Neuraminidase inhibitors for preventing and treating influenza in healthy adults and children.Cochrane Database Syst Rev. 2012 Jan 18; 1:CD008965.CD
Planning for outbreaks of influenza is a high priority public health issue for national governments. Neuraminidase inhibitors (NIs) are thought to help reduce the symptoms of influenza with several possible mechanisms proposed. NIs have been stockpiled with a view to their widespread use in the event of a pandemic. However, the evidence base for this class of agents remains a source of debate. In a previous review we have documented substantial risks of publication bias of trials of NIs for influenza (60% of patient data from phase III treatment trials of oseltamivir have never been published) and reporting bias in the published trials. Our confidence in the conclusions of previous versions of this review has been subsequently undermined. Since we have become aware of a large number of unpublished trials of NIs in the management of influenza, this review updates and merges existing reviews in this area.
To review clinical study reports of placebo-controlled randomised trials, regulatory comments and reviews ('regulatory information') of the effects of the NIs oseltamivir and zanamivir for influenza in all age groups and appraise trial programmes, rather than single studies.Clinical study reports are very detailed, unpublished clinical trial data containing in-depth descriptions of protocol rationale, methods analysis plans, trial results and organisational documents (such as contracts). A series of clinical studies designed and conducted by one sponsor represents a trial programme of a drug indication (for example treatment of influenza).
We searched trial registries, cross-referencing published and unpublished sources and corresponded with manufacturers and regulators. We searched the archives of the US Food and Drug Administration (FDA) and European and Japanese regulators. The evidence in this review reflects searches to obtain relevant information up to 12 April 2011.
We included regulatory information based on assessments of randomised controlled trials (RCTs) conducted in people of any age who had either confirmed or suspected influenza, or who had been exposed to influenza in the local community or place of residence. We included information which had been made available by our deadline.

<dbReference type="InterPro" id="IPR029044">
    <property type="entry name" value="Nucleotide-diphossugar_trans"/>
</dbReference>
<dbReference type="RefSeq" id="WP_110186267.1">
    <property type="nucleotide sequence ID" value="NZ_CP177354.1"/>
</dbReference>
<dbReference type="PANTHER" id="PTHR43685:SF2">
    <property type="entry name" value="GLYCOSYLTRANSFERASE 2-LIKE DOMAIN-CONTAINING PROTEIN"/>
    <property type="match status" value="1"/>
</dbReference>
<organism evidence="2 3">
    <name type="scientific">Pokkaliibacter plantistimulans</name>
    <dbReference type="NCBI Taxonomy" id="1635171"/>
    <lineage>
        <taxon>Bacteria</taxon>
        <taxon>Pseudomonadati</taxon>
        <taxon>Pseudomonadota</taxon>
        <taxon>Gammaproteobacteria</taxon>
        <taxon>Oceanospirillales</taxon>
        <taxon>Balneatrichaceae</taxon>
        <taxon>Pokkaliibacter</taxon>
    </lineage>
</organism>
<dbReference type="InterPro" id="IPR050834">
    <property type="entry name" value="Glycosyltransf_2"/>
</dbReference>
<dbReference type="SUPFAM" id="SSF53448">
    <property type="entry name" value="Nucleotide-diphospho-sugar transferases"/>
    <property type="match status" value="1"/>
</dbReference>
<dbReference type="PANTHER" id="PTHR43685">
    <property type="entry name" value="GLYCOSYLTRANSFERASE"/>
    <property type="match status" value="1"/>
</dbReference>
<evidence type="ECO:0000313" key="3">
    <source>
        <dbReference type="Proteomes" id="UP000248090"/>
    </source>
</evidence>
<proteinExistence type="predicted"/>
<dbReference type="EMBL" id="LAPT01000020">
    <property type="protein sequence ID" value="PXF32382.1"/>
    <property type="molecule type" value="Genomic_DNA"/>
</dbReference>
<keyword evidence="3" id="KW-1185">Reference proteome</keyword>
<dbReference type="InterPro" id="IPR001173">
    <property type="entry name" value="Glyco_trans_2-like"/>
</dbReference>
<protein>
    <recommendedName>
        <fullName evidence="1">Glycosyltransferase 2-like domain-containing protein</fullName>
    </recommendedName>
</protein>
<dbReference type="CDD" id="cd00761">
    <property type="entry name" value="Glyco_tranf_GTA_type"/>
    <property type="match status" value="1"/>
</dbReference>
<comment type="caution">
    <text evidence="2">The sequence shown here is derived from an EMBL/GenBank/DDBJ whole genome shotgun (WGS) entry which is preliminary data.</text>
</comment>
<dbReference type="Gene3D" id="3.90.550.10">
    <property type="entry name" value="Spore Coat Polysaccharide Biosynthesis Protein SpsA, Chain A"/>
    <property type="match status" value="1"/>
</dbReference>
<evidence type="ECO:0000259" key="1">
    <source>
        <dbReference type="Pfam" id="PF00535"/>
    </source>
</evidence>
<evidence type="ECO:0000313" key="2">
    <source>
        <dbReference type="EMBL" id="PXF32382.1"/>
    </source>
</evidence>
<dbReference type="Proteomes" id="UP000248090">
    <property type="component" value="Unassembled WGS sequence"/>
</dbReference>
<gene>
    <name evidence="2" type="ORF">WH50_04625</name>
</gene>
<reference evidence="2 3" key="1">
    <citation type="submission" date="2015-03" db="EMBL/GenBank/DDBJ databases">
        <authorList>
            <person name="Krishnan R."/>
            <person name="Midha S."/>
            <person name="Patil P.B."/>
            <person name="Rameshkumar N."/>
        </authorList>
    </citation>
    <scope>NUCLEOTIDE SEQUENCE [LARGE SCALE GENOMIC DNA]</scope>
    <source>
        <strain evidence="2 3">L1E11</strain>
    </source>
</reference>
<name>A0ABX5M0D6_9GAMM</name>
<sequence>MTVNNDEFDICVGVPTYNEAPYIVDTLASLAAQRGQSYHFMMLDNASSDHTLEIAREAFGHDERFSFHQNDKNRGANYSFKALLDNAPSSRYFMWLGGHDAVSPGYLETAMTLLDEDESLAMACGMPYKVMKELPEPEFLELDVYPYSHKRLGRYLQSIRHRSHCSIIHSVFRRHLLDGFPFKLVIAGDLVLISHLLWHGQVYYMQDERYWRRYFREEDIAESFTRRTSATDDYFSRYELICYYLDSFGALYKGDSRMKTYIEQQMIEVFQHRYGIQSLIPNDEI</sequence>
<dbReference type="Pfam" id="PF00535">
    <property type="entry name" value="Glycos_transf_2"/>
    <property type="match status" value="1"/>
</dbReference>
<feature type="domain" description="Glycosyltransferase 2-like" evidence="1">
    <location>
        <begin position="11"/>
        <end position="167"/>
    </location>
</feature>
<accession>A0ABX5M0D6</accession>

DATA COLLECTION AND ANALYSIS
We indexed regulatory information in two purpose-built instruments and reconstructed trials using CONSORT statement-based templates. To progress to Stage 2 (full analysis) we sought manufacturer explanations of discrepancies in the data. GlaxoSmithKline (GSK) offered us individual patient data and responded to our queries, but Roche did not provide us with complete clinical study reports. In Stage 2 we intended to analyse trials with validated data (i.e. assuming our validation questions aimed at clarifying omissions and discrepancies were resolved). No studies progressed to Stage 2. We carried out analyses of the effects of oseltamivir on time to first alleviation of symptoms and hospitalisations using the intention-to-treat (ITT) population and tested five hypotheses generated post-protocol publication.
We included and analysed data from 25 studies (15 oseltamivir and 10 zanamivir studies). We could not use data from a further 42 studies due to insufficient information or unresolved discrepancies in their data. The included trials were predominantly conducted in adults during influenza seasons in both hemispheres. A small number of studies were conducted in older people residing in care homes and in people with underlying respiratory diseases. The studies had adequate randomisation and blinding procedures, but imbalances in the analysis populations available (ITT influenza-infected) left many of the studies at risk of attrition bias. All the studies were sponsored by manufacturers of NIs. Time to first alleviation of symptoms in people with influenza-like illness symptoms (i.e. ITT population) was a median of 160 hours (range 125 to 192 hours) in the placebo groups and oseltamivir shortened this by around 21 hours (95% confidence interval (CI) -29.5 to -12.9 hours, P < 0.001; five studies) but there was no evidence of effect on hospitalisations based on seven studies with a median placebo group event rate of 0.84% (range 0% to 11%): odds ratio (OR) 0.95; 95% CI 0.57 to 1.61, P = 0.86). These results are based on the comprehensive ITT population data and are unlikely to be biased. A post-protocol analysis showed that participants randomised to oseltamivir in treatment trials had a reduced odds being diagnosed with influenza (OR 0.83; 95% CI 0.73 to 0.94, P = 0.003; eight studies), probably due to an altered antibody response. Zanamivir trials showed no evidence of this. Due to limitations in the design, conduct and reporting of the trial programme, the data available to us lacked sufficient detail to credibly assess a possible effect of oseltamivir on complications and viral transmission. We postponed analysis of zanamivir evidence because of the offer of individual patient data (IPD) from its manufacturer. The authors have been unable to obtain the full set of clinical study reports or obtain verification of data from the manufacturer of oseltamivir (Roche) despite five requests between June 2010 and February 2011. No substantial comments were made by Roche on the protocol of our Cochrane Review which has been publicly available since December 2010.